Charlie is one of my favorite friends I’ve made in Provincetown. He’s crazy and he’s talented and he’s crazy talented. He’s a set builder and prop stylist, and has worked in visual merchandising for Bergdorf Goodman, Barney's New York, Ralph Lauren and more. He can build anything, paint anything, wire anything, make a quilt, upholster a chair, design graphics, bake a delicious cookie,bake a delicious pie. In fact my nickname for him is Pie, which I’m not certain he likes but I do anyway because that’s the way we are together. Charlie also produces a collaborative book/zine. He has a wild imagination and wicked sense of humor and is well tuned to popular culture in ways I am not, and likes most things – like 80s Pop – that I don’t. But that difference makes him more fun. This summer, Pie did a fantastic job re-fitting the shop with shelves made of scrap, and painting the floor the gray-and-black pinwheel pattern that everyone loves. Loveland wouldn’t be Loveland without him. Just don’t interrupt him when he’s focused and working. He hates it, but I do it anyway because I can’t help it even when I try. Oh Pie.
What and when was your first impression of Provincetown?
I first came to Provincetown in 1997 with some friends from my gay soccer team in NY. I did not really know anything of it before then but when I arrived I thought “this is where I want to die” – not in a morbid way but more like a “this feels like home” kind of way.
Tell us a bit about your earliest creative impulses and what you made as a boy
As long as I can remember I made stuff – toys, games, dolls – all out of garbage, old cereal boxes, paper towel tubes, anything I could get my hands on.
Tell us a bit about your career and your hobbies
I’ve spent the last 15 years working as a prop stylist and set designer for fashion and still life photographers. Before that I worked doing visual and window display at Barneys, Bergdorf Goodman and Ralph Lauren. My work style has not changed that much from when I was a boy and feel I am most creative and successful when there is less to work with. Lately I have been focusing more on my own photography – and baking pies, cakes and cookies.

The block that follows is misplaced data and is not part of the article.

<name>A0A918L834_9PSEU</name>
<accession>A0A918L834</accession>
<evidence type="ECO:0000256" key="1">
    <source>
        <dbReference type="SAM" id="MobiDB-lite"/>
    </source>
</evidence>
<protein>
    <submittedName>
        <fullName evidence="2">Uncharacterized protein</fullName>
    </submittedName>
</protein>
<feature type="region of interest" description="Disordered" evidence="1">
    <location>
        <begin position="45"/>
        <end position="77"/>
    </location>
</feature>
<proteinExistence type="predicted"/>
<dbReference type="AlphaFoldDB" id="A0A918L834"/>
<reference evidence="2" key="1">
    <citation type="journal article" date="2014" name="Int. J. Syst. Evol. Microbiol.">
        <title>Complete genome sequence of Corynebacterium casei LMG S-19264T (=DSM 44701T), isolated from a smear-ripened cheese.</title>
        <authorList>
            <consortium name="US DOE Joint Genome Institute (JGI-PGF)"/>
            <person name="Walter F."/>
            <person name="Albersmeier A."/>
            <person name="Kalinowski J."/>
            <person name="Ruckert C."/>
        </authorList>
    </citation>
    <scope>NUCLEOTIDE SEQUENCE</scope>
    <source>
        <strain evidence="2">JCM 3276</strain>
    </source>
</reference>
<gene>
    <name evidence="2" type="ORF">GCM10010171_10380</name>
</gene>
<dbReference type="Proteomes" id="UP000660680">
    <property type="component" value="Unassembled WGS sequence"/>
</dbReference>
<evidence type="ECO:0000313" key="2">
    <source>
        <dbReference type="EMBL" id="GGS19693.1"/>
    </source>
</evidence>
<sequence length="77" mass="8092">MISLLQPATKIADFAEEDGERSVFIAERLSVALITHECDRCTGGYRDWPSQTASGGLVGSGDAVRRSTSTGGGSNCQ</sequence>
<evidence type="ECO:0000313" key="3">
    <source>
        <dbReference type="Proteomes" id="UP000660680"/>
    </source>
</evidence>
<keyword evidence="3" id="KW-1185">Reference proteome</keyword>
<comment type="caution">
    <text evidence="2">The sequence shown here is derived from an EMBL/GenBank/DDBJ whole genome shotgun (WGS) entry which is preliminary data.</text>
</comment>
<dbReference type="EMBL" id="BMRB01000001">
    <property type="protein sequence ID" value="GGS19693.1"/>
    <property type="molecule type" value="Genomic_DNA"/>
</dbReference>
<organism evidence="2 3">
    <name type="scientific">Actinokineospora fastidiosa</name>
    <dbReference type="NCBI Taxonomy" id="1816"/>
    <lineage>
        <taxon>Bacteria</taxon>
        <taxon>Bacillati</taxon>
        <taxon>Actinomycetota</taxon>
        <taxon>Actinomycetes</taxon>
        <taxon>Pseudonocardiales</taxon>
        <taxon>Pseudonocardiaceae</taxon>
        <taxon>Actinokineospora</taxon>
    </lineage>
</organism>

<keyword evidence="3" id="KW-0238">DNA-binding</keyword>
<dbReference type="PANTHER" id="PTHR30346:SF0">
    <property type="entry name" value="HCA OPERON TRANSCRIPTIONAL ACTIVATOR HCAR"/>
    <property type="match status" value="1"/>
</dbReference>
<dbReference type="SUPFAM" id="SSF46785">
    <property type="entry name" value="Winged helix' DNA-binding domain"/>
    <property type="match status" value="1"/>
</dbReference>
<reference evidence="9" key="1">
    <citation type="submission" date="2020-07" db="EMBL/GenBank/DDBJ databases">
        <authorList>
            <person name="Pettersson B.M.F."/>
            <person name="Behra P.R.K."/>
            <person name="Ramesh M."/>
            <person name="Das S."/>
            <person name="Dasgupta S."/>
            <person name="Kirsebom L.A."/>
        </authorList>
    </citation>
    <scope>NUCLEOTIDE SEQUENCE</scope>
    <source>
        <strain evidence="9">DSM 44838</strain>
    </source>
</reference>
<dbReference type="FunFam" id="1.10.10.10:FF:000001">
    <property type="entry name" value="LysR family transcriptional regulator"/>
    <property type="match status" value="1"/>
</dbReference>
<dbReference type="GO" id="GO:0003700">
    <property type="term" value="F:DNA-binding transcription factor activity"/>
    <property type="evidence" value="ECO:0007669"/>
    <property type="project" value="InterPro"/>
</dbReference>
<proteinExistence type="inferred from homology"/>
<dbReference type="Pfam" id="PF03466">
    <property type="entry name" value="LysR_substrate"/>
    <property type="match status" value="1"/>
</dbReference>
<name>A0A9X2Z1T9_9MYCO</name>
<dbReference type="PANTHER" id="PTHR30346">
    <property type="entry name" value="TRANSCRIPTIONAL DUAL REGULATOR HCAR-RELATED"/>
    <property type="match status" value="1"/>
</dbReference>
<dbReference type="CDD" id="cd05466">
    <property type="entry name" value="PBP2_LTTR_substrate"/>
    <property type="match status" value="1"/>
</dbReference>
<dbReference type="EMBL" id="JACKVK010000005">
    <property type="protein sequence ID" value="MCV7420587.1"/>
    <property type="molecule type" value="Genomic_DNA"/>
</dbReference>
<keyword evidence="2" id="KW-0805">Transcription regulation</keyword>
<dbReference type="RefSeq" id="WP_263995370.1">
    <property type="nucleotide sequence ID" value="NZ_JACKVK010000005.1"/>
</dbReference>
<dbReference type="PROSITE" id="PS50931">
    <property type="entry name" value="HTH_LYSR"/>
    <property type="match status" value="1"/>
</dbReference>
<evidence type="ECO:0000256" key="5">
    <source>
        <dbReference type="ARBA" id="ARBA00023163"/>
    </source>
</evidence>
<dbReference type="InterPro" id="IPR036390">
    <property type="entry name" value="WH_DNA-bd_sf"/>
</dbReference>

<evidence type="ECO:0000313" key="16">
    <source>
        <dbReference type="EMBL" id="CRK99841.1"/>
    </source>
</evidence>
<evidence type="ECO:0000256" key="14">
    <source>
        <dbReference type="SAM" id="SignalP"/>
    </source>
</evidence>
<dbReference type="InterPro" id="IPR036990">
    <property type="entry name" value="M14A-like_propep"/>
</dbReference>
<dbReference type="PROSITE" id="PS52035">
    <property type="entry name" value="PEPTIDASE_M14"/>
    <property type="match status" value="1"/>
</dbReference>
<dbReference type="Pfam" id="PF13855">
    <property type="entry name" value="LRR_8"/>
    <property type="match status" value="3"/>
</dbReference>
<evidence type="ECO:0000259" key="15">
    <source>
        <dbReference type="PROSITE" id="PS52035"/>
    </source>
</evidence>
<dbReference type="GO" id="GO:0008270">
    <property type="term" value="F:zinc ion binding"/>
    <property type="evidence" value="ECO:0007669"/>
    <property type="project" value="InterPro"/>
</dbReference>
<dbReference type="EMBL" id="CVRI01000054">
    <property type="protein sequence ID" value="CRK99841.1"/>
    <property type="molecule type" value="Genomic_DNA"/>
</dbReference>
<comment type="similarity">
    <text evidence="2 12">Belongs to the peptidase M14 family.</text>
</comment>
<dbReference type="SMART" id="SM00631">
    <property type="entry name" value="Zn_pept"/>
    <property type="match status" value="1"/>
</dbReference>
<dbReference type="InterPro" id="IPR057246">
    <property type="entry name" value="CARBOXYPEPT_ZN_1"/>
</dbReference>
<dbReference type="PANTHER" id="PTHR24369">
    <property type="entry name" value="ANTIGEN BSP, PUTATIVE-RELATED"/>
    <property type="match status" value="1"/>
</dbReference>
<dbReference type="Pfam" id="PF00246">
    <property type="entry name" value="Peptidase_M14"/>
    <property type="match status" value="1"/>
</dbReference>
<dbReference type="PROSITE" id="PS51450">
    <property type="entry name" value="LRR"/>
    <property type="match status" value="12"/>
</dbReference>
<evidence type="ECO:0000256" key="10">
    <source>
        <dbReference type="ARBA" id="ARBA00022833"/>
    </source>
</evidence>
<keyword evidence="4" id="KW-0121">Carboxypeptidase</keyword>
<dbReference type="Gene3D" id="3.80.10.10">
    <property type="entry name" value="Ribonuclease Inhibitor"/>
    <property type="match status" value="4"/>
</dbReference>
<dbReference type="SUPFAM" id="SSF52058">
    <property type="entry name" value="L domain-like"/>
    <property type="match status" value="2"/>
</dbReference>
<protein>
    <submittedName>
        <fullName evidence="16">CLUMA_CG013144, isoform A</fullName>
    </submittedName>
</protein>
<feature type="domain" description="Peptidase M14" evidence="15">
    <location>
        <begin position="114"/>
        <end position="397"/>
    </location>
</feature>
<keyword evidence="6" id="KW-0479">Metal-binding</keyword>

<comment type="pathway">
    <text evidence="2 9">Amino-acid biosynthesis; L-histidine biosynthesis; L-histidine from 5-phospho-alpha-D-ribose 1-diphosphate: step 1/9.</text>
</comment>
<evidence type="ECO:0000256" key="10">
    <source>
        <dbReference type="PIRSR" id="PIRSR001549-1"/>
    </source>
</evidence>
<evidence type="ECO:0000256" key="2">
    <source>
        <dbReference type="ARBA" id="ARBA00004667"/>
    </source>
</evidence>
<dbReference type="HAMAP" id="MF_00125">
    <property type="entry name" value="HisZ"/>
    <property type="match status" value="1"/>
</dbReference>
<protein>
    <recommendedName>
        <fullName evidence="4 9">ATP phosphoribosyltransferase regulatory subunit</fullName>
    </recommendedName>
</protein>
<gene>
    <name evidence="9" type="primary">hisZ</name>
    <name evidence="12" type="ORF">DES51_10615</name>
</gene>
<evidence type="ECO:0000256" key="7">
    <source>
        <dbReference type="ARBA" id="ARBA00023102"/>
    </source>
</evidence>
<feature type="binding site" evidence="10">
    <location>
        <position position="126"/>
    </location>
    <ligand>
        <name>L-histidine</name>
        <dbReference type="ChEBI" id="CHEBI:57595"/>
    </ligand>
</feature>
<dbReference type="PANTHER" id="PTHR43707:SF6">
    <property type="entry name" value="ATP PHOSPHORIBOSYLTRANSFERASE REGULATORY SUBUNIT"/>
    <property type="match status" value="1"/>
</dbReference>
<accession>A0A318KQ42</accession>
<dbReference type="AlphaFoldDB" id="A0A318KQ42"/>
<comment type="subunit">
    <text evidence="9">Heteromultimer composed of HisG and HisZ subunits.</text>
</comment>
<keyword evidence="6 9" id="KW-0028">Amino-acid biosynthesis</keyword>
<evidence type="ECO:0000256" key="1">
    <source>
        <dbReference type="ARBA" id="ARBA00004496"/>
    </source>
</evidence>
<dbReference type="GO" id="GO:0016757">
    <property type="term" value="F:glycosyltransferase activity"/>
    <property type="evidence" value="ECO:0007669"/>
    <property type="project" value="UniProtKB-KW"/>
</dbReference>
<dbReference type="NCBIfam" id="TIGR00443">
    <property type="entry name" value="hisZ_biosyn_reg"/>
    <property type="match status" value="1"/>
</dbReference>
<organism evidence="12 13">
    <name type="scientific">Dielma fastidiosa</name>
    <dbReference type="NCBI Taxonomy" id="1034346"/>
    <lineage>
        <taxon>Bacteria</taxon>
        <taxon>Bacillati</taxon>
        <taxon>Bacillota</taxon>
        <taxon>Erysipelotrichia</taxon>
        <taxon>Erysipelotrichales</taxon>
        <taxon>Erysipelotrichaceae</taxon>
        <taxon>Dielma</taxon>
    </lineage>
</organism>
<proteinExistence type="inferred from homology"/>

What have your favorite projects been and why (professional or personal)?
One of my favorite work projects was the very first one I did on my own around 2000, for Dazed and Confused magazine and shot by Yelena Yemchuk. It was very free and I created the sets on site in a studio with limited materials. A more recent project was something I did for the April 2015 Anthropologie catalog where I designed and made kites that we shot in San Miguel de Allende, Mexico, which was so incredibly inspiring.
I work on a collaborative book/zine project compiled of collages, paintings and photos with my good friend Paul Moreno, called KNOWSGAY.
I also have curated three book projects, two based on the sea and one based on love. I collected submissions form all around the world based on loose themes and then design and print small edition booklets of the images.
What do you dream of doing next?
Right now I am focusing on some personal photography projects, one based on stories from my childhood. Last summer I took a workshop at the Fine Arts Center here in Provincetown with David Hilliard and it really gave me a boost to think more about my personal work, which has been on hold for a while.
I dream about opening up a pie shop. I love baking, but I also love eating, and if I could get rid of some of the things I bake then I wouldn’t eat them all myself.
Someday I would like to open a community arts space that would serve as a gallery, shop and provide affordable workspace and workshops. This is a project that I have had in my head for over ten years now and I actually feel that soon it will start to come closer to a reality.